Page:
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Tribe

Taking the viewer deep inside a Manila slum blighted by drugs and gang violence, "Tribe" is a disturbing snapshot of a community in chaos.

With:
With: Karl Eigger Balingit, O.G. Sacred, Shielbert Manuel, Lloyd Labastida, (Tagalog dialogue)

Taking the viewer deep inside a Manila slum blighted by drugs and gang violence, “Tribe” is a disturbing snapshot of a community in chaos. Drawing instant comparison to the much slicker and more broadly scoped “City of God,” helmer Jim Libiran’s debut feature has the raw power to make its own distinct mark. Winner of the top prize at Cinemalaya, ultra-realistic pic should have a lengthy fest life and could interest specialized broadcasters. In lieu of formal domestic distribution, Libiran plans to take the film on the road himself.

Frantic opening posits 10-year-old Ebet (Kal Eigger Balingit) as voiceover narrator and observer of life in the notorious Tondo slum, a place where parents regularly outlive their children. As he puts it, “Most people here are bums, and they’re bums because they’re poor.” First seen watching a frenzied street march honoring the district’s patron saint, the boy keeps company with the Thugz Angels gang and casually witnesses their everyday drug use and brutal initiation rituals.

Storyline follows a straightforward path as the Thugz Angels are mistakenly blamed for the murder of a rival, and leader Makoy (O.G. Sacred) musters forces for all-out warfare. En route to the fiery finale, auds bear witness to an unrelenting depiction of how the grinding cycle of poverty and severely dysfunctional family life draws children into crime.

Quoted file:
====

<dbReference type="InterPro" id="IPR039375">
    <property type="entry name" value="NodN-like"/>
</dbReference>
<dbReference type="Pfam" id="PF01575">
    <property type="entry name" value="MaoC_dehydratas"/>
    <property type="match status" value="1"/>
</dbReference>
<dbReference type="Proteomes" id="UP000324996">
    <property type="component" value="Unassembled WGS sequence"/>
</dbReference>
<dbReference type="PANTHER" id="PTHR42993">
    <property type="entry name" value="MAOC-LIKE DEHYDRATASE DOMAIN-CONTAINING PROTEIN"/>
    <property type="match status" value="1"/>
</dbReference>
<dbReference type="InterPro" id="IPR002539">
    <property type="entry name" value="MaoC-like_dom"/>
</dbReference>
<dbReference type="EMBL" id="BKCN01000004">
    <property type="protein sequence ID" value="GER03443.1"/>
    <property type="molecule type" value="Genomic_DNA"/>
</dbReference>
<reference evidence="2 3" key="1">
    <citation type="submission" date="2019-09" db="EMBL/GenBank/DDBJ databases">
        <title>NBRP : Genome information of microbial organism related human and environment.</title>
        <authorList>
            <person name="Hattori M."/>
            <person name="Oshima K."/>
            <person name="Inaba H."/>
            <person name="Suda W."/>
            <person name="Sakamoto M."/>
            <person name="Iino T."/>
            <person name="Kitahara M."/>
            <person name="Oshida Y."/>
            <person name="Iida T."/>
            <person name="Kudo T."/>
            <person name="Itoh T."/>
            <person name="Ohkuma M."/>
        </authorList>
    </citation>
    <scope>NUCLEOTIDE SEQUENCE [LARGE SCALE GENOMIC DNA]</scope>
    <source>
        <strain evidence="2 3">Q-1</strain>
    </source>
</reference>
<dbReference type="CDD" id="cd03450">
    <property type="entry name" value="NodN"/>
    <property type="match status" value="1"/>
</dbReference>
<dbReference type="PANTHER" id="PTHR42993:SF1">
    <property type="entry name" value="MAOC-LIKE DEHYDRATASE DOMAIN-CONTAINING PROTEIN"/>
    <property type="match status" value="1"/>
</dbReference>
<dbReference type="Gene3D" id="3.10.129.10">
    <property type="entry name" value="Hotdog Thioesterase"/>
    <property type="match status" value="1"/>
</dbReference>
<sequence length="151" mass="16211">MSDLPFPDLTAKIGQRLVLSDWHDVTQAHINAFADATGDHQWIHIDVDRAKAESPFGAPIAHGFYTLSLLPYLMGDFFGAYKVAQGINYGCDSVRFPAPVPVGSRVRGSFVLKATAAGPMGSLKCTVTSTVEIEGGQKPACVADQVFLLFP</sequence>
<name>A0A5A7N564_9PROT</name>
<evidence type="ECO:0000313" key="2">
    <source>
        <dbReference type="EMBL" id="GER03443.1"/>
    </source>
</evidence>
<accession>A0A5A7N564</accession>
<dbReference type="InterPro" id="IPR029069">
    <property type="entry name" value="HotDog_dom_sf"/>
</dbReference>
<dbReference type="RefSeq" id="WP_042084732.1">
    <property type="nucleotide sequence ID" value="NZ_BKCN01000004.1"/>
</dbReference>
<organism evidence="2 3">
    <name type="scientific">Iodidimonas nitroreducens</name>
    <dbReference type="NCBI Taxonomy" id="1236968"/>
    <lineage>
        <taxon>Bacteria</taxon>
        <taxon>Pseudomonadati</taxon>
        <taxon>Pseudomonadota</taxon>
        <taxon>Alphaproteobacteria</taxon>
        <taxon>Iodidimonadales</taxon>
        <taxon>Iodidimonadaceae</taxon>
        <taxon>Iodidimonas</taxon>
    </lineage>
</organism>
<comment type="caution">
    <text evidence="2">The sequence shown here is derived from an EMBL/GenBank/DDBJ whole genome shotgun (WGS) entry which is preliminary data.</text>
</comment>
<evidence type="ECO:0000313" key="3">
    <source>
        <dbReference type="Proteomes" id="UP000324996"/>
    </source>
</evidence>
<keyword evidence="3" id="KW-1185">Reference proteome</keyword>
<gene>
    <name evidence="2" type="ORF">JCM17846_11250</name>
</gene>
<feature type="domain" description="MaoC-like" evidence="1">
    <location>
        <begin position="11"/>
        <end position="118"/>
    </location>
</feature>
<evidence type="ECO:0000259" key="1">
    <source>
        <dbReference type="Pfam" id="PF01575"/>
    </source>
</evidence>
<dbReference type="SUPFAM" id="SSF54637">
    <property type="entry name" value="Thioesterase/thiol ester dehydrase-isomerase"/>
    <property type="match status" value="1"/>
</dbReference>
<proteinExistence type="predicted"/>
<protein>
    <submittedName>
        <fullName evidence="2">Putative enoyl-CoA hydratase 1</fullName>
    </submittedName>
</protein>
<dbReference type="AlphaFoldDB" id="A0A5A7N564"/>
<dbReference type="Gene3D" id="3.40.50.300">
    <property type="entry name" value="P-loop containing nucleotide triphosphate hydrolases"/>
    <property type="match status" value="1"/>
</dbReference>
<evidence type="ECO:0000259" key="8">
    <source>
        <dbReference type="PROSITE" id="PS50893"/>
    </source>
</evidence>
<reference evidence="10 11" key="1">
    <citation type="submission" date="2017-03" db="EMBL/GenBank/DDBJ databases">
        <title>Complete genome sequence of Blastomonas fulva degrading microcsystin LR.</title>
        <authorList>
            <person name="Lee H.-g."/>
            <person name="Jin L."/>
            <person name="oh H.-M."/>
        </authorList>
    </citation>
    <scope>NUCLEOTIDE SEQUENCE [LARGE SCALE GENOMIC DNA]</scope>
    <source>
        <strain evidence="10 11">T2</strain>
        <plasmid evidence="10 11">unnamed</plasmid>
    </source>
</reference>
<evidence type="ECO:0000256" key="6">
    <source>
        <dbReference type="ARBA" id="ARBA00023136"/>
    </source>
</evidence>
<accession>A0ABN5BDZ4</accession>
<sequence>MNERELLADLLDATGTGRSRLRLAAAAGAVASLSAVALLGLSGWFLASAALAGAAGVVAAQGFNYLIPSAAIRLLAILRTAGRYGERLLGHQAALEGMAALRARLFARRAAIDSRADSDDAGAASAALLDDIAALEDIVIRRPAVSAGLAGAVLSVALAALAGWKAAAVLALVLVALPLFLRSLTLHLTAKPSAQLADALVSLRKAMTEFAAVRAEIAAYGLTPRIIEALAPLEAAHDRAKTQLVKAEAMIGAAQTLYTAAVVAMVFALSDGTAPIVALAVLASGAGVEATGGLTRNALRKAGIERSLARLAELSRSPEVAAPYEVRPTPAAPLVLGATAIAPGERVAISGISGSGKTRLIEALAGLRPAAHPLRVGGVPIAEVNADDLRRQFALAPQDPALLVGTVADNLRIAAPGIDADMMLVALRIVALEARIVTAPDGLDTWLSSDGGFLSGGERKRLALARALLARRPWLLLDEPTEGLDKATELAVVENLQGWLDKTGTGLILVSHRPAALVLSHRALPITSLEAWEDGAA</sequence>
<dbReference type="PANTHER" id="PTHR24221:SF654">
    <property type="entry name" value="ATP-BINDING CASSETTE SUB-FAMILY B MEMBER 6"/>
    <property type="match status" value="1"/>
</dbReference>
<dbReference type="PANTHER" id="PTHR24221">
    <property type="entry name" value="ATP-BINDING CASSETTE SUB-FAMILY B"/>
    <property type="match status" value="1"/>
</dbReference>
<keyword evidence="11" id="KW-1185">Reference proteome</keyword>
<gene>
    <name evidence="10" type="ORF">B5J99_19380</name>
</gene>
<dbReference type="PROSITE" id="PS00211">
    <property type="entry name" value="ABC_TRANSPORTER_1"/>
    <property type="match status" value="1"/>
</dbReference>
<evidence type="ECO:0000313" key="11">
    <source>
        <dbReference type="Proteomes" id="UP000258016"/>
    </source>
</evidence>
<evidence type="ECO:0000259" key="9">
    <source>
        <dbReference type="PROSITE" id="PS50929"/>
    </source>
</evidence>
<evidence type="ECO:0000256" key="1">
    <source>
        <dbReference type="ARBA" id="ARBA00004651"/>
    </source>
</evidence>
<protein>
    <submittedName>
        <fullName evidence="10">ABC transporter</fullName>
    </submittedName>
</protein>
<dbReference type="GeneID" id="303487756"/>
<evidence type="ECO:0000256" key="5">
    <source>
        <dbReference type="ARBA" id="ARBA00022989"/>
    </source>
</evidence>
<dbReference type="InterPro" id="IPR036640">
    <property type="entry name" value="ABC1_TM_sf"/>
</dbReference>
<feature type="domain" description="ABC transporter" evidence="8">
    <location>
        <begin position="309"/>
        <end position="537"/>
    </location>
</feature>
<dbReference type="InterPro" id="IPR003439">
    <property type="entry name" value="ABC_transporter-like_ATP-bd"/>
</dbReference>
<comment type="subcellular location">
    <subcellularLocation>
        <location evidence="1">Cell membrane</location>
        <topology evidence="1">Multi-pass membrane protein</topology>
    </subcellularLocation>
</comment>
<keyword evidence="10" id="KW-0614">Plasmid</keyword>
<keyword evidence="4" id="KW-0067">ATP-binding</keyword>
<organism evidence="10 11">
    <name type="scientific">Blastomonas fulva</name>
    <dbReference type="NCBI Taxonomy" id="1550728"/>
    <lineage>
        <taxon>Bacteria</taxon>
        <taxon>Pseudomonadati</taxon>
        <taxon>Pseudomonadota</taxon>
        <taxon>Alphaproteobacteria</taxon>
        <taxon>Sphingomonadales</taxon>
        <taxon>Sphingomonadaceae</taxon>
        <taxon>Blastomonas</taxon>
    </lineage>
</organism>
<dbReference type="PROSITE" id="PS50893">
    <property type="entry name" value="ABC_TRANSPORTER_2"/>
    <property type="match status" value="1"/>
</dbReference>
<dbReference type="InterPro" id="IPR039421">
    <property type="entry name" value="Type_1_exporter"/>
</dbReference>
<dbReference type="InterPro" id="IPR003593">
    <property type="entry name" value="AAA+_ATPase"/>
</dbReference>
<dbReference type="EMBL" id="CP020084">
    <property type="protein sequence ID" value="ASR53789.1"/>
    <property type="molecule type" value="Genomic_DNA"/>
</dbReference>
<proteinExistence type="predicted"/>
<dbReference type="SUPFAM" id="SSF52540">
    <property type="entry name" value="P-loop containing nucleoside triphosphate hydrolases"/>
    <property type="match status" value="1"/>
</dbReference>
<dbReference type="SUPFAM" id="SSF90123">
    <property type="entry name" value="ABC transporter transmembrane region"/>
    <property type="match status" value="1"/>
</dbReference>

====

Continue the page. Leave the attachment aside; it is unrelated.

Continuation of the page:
Hard to forget are images of a betrayed wife attacking her husband with a knife in public and kids not much older than Ebet wandering the streets with guns. Cast with real members of half a dozen local gangs, pic is utterly and tragically convincing.

Powered by hip-hop made up on the spot — too much for non-fans of the musical form — the film moves swiftly to a conclusion that will perhaps disappoint those insisting on optimistic outcomes, but one that is entirely appropriate and consistent with what’s come before.

Lensed largely at night with available light sources, pic’s visuals are crisp and sound quality is crystal-clear in challenging locations. Rest of tech work is solid.

Tribe

Philippines

Production: An 8 Glasses Prods., Cinemalaya production. (International sales: 8 Glasses, Cubao Quezon City, Philippines.) Produced by Jim Libiran. Executive producers, Libiran, Mitchelle Moreno, Diomedes Dillague, Gene Cajayon. Directed, written by Jim Libiran.

Crew: Camera (color, DV), Albert Banzon; editor, Lawrence S. Ang; music, Francis De Veyra; production designer, Armi Cacanindin; sound (stereo), Mark Laccay; assistant director, Rayg Generoso. Reviewed at Pusan Film Festival (New Currents -- competing), Oct. 5, 2007. (Also in Cinemalaya Film Festival.) Running time: 93 MIN.

With: With: Karl Eigger Balingit, O.G. Sacred, Shielbert Manuel, Lloyd Labastida, (Tagalog dialogue)

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